But perhaps more concerning were the scenes involved in the Egyptian foretelling. While such rituals did take place and the characters appear to have no reason for them not to get involved, these kinds of acts are forbidden in Scripture. Therefore, in a Christian novel, I would fully expected those acts to be ultimately seen in a negative light. But thus far there have been no negative repercussions and it could even be construed that such rituals are being put forth as harmless, if not outright helpful.

As a result, this content require discernment and some caution should be applied.

Summary: The Bone House didn’t seem to quite live up to the standard I have come to expect from a Stephen Lawhead novel, containing both positive and negative points in craft and content.  I would not recommend it for teens under sixteen or new Christians. Otherwise, it is an interesting, take-it-or-leave-it story, though those who like both science-fiction and historicals may greatly enjoy this book.

Ratings: Craft—4, Content—3, Overall—3.8 out of 5 stars


Rebecca LuElla Miller said...

I always appreciate your hard-hitting reviews, Chawna. I took a while to get into the story, too, but credited it to the fact that there were so many perspective switches. It seemed like nearly every chapter put us into a different character's story and I sometimes had to review a little to remember who the new person was. Because of that, I didn't always know what the character wanted or if I should be rooting for or against him.

Still, I find it intriguing and understand that we are only 2/5 of the way along a grand story line.


Bruce Hennigan said...

I like the way you put a disclaimer. I had some problems with the lack of a definitive reference to Christ and to not recommend this for new Christians or children is a good idea. Good Review!

Chawna Schroeder said...

Thanks, Becky. It's nice to know someone enjoys reading my review, especially when I struggle one like this, being such a mixed bag.

I also thought the multiple POVs might have played a role, yet I know I've read large-cast novels before and not had the problem. So I'm not sure why it took so long to hook me. Considering a class I recently took, I'm wondering if the bridging tension (or microtension as it is sometimes called) wasn't as strong as it needed to be to pull of the multiple storylines. But of course, that's just a thought on my part--novels are complicated things!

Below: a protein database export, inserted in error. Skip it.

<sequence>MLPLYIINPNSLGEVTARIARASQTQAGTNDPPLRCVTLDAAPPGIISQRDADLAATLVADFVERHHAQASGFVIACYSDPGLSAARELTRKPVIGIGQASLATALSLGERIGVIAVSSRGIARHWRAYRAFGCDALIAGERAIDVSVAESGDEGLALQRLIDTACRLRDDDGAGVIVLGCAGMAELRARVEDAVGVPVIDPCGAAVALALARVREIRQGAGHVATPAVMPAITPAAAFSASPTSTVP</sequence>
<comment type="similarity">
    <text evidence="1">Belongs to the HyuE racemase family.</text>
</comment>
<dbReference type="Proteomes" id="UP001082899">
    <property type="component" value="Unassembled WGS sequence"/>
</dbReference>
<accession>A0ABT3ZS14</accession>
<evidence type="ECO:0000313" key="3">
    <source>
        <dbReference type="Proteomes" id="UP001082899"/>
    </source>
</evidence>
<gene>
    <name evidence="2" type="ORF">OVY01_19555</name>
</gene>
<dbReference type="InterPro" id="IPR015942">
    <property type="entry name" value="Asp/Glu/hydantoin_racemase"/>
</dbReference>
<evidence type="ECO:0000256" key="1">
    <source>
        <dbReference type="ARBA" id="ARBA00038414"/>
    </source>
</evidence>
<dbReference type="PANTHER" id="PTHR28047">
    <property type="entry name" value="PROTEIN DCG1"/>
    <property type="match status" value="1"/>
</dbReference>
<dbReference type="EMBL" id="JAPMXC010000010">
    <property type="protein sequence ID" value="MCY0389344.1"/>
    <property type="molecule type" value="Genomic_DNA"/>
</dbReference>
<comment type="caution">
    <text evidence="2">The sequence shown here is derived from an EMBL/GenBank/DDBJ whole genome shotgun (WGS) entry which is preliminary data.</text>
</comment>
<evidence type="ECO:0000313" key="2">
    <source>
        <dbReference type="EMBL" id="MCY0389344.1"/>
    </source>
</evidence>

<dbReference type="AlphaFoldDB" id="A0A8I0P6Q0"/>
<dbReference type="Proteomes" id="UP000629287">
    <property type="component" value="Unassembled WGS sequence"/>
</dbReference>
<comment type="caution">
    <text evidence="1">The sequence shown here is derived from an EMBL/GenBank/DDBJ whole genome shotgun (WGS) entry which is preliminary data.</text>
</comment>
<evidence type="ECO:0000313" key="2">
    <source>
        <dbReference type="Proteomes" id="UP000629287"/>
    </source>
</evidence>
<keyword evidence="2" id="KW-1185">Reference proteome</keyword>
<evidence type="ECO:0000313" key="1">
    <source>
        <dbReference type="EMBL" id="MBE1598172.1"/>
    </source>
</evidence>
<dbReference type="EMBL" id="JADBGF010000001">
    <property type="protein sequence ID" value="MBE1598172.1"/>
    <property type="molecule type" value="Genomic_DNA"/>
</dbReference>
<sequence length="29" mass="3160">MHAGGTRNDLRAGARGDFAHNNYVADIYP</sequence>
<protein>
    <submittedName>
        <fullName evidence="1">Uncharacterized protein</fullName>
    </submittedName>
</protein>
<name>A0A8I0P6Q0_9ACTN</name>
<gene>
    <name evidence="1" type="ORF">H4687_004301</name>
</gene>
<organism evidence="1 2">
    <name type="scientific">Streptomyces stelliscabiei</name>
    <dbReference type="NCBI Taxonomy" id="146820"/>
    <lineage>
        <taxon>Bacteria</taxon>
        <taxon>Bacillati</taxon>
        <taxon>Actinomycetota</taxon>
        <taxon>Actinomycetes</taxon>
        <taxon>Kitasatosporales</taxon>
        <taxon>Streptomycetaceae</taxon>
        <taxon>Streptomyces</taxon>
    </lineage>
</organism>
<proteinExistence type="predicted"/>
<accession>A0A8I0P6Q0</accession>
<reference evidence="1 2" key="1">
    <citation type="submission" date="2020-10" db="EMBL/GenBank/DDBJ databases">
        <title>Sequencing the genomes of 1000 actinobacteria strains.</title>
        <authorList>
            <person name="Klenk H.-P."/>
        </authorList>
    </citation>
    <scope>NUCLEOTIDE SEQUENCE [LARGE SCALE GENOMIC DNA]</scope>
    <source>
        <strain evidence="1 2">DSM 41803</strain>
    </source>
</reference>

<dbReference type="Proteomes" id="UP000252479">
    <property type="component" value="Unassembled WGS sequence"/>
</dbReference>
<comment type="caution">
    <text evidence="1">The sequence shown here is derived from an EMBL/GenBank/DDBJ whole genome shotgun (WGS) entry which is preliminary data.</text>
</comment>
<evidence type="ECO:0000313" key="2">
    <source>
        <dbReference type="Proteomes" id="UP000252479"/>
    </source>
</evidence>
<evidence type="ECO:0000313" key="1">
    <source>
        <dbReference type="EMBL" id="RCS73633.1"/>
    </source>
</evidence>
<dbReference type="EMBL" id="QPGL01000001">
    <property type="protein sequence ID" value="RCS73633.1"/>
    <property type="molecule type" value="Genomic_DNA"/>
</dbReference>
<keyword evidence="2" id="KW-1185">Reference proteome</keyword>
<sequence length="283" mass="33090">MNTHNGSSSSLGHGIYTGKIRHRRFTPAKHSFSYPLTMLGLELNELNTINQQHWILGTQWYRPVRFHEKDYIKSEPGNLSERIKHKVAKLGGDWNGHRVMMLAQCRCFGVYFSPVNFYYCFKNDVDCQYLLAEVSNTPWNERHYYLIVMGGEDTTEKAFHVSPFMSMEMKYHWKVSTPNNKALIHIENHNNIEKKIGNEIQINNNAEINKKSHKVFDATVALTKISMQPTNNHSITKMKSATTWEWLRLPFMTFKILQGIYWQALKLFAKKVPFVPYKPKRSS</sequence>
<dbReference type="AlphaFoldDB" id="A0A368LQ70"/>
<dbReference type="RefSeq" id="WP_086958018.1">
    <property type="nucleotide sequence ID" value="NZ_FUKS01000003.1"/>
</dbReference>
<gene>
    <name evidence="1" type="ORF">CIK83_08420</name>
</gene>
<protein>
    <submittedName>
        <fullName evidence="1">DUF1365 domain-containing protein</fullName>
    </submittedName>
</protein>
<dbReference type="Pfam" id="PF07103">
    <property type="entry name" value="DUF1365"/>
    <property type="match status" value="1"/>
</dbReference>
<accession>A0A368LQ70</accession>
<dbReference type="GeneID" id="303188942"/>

And thanks for stopping by, Bruce. I didn't expect a storng reference to Christ from this novel, since Stephen Lawhead caters to a large secular audience and his Christianity tends to more the worldview foundation of the story rather than the overt focus on the Christian life.

That said, there were concerns which I noted in the review, which led to my "disclaimers," as you called them. I do that because I review a wide variety of novels for many age groups, with an eye to guiding readers to the book most appropriate for them (or in the case of parents, for their kids). This way I can recommend books I enjoy but which may not be appropriate for all readers.

Anonymous said...

I agree about there not being a strong thematic core to the novel. It made me feel a little apathetic about the characters.
I'm mixed about the attitude toward the pagan elements. On the one hand, I am a little weary of the heavy-handed "look how evil the heathen are" attitude that tends to be threaded through some Christian science fiction. On the other hand, you're right, it felt a little odd to be reading something so seemingly placid about an occult ritual.

Good thoughts!